Italian Prime Minister Matteo Renzi is set to resign on Monday after suffering a resounding defeat in a referendum over constitutional reform, leaving the euro zone’s third-largest economy in political limbo.
His decision to quit after just two-and-a-half years in office deals a new blow to Europe’s political establishment, already reeling from the Brexit vote and struggling to overcome populist forces.
It is a dramatic loss for Italy’s youngest premier, who had been feted around the world as a pro-European reformer and lauded by U.S. President Barack Obama for his “bold, progressive” leadership.
His resignation announcement followed a referendum that the 41-year-old turned into a de facto vote on his own domestic popularity – one he gambled everything on by pledging to quit if he lost.
The euro initially fell along with European stock and bond markets on concerns that early elections could follow, possibly paving the way for an anti-euro party to win power, but markets rebounded as European officials dismissed talk of a broader euro zone crisis.
It is unclear if Renzi will have enough support in his Democratic Party (PD) to remain party leader – a role that could give him a say in who becomes the next prime minister.
Economy Minister Pier Carlo Padoan, who has pulled out of meetings with European finance ministers in Brussels this week, is viewed as a possible candidate for prime minister. Senate President Pietro Grasso and Transport Minister Graziano Delrio have also been tipped as potential premiers.
The government crisis could open the door to elections next year and to the possibility of the opposition 5-Star Movement gaining power in the heart of the single currency area. 5-Star, which campaigned hard for a ‘No’ vote, wants to hold a referendum instead on membership of the euro.
“I take full responsibility for the defeat,” Renzi said in his emotional, midnight speech.
“I will greet my successor with a smile and a hug, whoever it might be,” he said, struggling to contain his emotions when he thanked his wife and children for their support.
“We are not robots,” he said at one point.
Renzi has called a Cabinet meeting for 1730 GMT, after which he said he would formally tender his resignation.
Sunday’s referendum was over government plans to reduce the powers of the upper house Senate and regional authorities but was viewed by many people as a chance to register dissatisfaction with Renzi, who has struggled to revive economic growth, and mainstream politics.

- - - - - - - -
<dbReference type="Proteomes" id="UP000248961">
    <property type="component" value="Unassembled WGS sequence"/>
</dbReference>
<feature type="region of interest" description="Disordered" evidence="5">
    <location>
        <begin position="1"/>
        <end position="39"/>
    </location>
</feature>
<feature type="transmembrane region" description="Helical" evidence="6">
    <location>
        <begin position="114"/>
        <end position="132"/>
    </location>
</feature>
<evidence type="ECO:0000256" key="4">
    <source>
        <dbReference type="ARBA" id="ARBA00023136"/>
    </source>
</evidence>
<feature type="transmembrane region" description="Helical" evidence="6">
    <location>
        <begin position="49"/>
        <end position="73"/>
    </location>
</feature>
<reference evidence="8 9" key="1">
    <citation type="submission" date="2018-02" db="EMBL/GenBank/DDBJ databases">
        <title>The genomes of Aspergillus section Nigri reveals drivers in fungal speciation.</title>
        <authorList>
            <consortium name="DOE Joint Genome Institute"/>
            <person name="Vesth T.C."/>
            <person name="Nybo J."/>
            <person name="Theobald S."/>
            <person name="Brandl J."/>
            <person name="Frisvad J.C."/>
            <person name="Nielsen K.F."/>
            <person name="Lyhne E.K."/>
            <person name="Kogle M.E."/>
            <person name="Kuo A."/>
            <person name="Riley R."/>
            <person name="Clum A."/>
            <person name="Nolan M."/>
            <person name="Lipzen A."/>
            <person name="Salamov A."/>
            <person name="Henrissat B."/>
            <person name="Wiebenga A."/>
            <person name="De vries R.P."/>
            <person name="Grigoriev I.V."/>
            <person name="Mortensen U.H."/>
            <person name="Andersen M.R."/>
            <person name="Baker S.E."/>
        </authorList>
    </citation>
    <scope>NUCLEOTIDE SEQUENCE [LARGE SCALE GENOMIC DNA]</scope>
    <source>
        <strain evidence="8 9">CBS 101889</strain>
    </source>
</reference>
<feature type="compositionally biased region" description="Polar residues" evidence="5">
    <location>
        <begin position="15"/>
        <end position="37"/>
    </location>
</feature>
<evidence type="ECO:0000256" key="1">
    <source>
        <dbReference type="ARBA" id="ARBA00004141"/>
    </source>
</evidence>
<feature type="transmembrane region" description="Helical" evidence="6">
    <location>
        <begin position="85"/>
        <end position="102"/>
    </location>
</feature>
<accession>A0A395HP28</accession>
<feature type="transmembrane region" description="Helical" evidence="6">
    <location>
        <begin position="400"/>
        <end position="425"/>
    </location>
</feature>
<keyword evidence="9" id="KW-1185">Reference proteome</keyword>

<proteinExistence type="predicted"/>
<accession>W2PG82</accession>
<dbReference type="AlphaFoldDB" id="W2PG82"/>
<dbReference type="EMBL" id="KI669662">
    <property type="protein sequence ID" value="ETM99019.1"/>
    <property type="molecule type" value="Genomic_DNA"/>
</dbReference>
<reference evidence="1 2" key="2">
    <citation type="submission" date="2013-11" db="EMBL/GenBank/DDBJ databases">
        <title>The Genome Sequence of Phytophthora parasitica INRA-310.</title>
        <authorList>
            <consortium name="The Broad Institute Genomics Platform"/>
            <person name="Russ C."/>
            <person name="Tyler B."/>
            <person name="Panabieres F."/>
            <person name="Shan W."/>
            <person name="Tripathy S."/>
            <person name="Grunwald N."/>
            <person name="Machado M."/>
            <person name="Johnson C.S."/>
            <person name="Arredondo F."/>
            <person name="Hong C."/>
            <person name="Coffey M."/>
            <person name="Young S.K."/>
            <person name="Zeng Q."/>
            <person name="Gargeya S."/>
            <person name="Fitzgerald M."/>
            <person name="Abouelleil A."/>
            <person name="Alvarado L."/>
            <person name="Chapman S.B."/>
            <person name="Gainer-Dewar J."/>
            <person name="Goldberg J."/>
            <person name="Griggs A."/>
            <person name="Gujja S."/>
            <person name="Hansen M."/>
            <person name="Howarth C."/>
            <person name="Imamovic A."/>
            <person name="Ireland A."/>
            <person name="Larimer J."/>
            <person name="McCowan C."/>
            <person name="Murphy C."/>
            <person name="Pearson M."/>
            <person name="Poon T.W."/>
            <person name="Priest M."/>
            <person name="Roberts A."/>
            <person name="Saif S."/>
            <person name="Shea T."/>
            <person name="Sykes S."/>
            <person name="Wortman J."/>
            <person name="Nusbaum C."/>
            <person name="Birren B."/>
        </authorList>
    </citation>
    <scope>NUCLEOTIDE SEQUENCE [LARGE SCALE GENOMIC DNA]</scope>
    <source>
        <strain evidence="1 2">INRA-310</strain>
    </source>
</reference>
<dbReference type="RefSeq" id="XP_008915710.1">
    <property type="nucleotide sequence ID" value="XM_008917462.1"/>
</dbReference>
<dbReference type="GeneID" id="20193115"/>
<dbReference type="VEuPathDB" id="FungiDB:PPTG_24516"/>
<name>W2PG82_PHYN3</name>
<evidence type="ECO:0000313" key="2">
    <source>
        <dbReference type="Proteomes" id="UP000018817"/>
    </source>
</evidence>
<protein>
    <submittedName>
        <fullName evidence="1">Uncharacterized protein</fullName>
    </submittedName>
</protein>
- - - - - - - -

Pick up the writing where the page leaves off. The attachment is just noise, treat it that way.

“No” won an overwhelming 59.1 percent of the vote, according to the final count. About 33 million Italians, or two-thirds of eligible voters, cast ballots following months of bitter campaigning that pitted Renzi against all major opposition parties, including the anti-establishment 5-Star.
The euro briefly tumbled overnight to 21-month lows against the dollar, as markets worried instability could deal a hammer blow to Italian banks, which are looking to raise around 20 billion euros ($21 billion) in coming months.
By early in the European morning it had largely rebounded. But Italy’s banking sector – which is weighed down by more than 350 billion euros of bad loans – was down about 3 percent at 1610 GMT. [.FTIT8300]
Monte dei Paschi shares closed down 4.2 percent after as a consortium of investment bankers met to discuss a capital increase to raise 5 billion euros which the lender needs by the end of the month to avoid being wound down.
Yields on Italy’s benchmark 10-year bond initially soared to more than 2.07 percent, but then retreated back below 2 percent. [GVD/EUR]
Mattarella will consult with party leaders before naming a new prime minister – the fourth successive head of government to be appointed without an electoral mandate, a fact that underscores the fragility of Italy’s political system.
In the meantime, Renzi would stay on as caretaker.
The new prime minister, who will need the backing of Renzi’s PD to take office, will have to draw up a new electoral law, with 5-Star urging a swift deal to open the way for elections in early 2017, a year ahead of schedule.
“From tomorrow, we will start work on putting together 5-Star’s future program and the team of people that will make up a future government,” said Luigi Di Maio, tipped to be the group’s prime ministerial candidate.
Opinion polls put 5-Star neck-and-neck with the PD.
Renzi took office in 2014 promising to shake up hidebound Italy and presenting himself as an anti-establishment “demolition man” determined to crash through a smothering bureaucracy and reshape creaking institutions.
However, his economic policies have made little impact, and the 5-Star Movement has claimed the anti-establishment banner, tapping into a populist mood that has seen Britons vote to leave the European Union and Americans elect Donald Trump president.
In a moment of relief for mainstream Europe, Austrian voters on Sunday rejected Norbert Hofer, vying to become the first freely elected far-right head of state in Europe since World War Two, choosing a Greens leader as president instead.
But elsewhere, the established order is in retreat. French President Francois Hollande said last week he would not seek re-election next year, and even German Chancellor Angela Merkel looks vulnerable as she seeks a fourth term in 2017.
Renzi’s departure would reflect this shift in the leadership of the Western world. Of the five leaders of the biggest Western economies at the beginning of 2016, only one – Merkel – is likely to still be in power through 2017.